"A daring, wise, and sensitive look at the complexities of being young in a world teetering on chaos, Rosoff's poignant exploration of perseverance in the face of the unknown is a timely lesson for us all." People

Review:

"A voice so stridently pure and direct and funny that you simply can't question it." The Guardian

Review:

"[T]he best children's novel for adults since The Curious Incident of the Dog in the Night-Time." Time Out

Review:

"Readers won't just read this book, they will let it possess them." The Sunday Telegraph

Review:

"[T]he book provides a realistic picture of what life would be like if a world war broke out today, and it provides a lot of material for class discussion. The relationship between Edmond and Daisy...is described in an emotional rather than physical way." Children's Literature

Synopsis:

It's Day 7 in the quarantined mall. The riot is over and the senator trapped inside is determined to end the chaos. Even with new rules, assigned jobs, and heightened security, she still needs to get the teen population under control. So she enlists Marco's help--allowing him to keep his stolen universal card key in exchange for spying on the very football players who are protecting him.

But someone is working against the new systems, targeting the teens, and putting the entire mall in even more danger. Lexi, Marco, Ryan, and Shay believe their new alliances are sound.

They are wrong. Who can be trusted? And who will be left to trust?

The virus was just the beginning.

Fans of Life As We Knew It and those who love apocalyptic plots will love this modern Lord of the Flies. The sequel to No Safety in Numbers is a pounding, relentless rush that will break your heart and keep you guessing until the end.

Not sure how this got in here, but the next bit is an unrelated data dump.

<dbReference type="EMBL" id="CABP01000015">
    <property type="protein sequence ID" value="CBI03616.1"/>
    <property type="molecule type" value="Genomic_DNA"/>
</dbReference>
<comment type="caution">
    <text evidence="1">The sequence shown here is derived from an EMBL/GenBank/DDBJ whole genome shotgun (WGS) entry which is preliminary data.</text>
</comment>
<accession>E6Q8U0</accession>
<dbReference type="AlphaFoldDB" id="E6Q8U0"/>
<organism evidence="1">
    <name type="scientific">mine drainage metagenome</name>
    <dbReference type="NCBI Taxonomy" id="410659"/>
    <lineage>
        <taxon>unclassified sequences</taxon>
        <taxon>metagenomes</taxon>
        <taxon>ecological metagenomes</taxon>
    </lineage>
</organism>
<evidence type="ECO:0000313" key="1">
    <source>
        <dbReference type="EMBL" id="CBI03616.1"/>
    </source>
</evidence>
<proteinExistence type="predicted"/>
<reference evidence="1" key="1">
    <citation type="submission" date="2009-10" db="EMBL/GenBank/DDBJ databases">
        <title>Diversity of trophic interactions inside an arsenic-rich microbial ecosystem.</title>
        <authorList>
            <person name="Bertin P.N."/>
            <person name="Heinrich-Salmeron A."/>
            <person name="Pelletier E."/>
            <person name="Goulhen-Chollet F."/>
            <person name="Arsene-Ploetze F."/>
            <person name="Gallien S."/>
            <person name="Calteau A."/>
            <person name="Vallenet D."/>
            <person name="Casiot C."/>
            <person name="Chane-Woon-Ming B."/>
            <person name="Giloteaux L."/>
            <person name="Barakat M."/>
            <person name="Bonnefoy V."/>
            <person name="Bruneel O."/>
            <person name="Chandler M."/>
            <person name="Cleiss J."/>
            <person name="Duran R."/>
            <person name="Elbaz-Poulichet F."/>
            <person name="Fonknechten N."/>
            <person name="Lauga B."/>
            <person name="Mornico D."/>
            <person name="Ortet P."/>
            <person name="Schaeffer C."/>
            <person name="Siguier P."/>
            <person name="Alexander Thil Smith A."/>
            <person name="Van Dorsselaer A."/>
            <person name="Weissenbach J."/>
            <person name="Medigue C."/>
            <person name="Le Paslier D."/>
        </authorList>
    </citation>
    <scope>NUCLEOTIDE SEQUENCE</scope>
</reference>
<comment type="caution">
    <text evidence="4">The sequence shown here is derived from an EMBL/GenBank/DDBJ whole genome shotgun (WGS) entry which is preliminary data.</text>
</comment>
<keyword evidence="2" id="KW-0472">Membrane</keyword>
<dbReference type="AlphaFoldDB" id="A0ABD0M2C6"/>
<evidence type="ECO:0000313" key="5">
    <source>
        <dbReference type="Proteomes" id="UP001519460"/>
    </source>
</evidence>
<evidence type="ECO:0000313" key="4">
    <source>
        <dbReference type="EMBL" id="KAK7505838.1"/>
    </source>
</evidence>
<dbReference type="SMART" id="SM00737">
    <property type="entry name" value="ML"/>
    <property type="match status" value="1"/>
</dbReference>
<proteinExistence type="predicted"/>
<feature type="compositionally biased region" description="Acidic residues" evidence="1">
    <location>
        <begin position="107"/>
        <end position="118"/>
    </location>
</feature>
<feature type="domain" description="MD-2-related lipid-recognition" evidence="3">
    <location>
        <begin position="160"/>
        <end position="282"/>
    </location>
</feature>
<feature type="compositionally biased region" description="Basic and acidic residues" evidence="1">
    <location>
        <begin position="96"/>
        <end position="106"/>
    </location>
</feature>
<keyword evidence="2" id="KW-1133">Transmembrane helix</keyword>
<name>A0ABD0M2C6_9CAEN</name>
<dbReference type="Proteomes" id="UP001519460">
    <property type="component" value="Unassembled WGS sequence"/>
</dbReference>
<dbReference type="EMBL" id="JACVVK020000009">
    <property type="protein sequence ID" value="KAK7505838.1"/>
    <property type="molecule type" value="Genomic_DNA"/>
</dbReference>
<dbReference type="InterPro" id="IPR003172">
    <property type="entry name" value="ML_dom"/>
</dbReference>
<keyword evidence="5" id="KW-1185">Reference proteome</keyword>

About the Author

This is Meg Rosoff's first novel. The author lives in London.

What Our Readers Are Saying

Add a comment for a chance to win!
Average customer rating based on 1 comment:

becky_johnson, August 28, 2006 (view all comments by becky_johnson)
As a 42-year old mother to a 13-year old daughter, I did not expect to be so utterly engaged by a book that belonged not to me but to the generation below. I was amused, moved, scared, horrified and, ultimately, entirely subsumed by the world and story described in this book. It evoked emotions in me that I can't remember experiencing merely from reading a book for 20 years or more.

My daughter I were both moved to tears on more than one occasion and sharing the reading of this book brought us as close together as if we had shared our own trauma, rather than reading about someone else's - fictional! - experiences.

Everybody should read this book, younger or older, male or female. It is infinitely accessible and goes straight for the jugular of even the most hardened of cynics. It's probably not going too far to say that reading this book changed both my daughter and me a little. I almost hope that the author doesn't write anything else, because how can she improve on this debut?
Was this comment helpful? | Yes | No
(23 of 34 readers found this comment helpful)

Product Details

ISBN:
9780385746779
Subtitle:
No Safety In Numbers: Book 2
Author:
Rosoff, Meg
Author:
Lorentz, Dayna
Publisher:
Dial
Subject:
General
Subject:
Family life
Subject:
Family - Multigenerational
Subject:
Farm life
Subject:
Lifestyles - Farm Life & Ranch Life
Subject:
Social Issues - General
Subject:
General Juvenile Fiction
Copyright:
Edition Description:
Hardback
Series:
No Safety In Numbers
Series Volume:
2
Publication Date:
October 2004
Binding:
Hardback
Grade Level:
from 7
Language:
English
Pages:
480
Dimensions:
8.25 x 5.5 in 1 lb
Age Level:
12-17

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Related Subjects

Children's » Awards » Michael L. Printz Award Winners
Children's » Situations » General
Young Adult » General

How I Live Now Used Hardcover
0 stars - 0 reviews
$7.95 In Stock
Product details 480 pages Wendy Lamb Books - English 9780385746779 Reviews: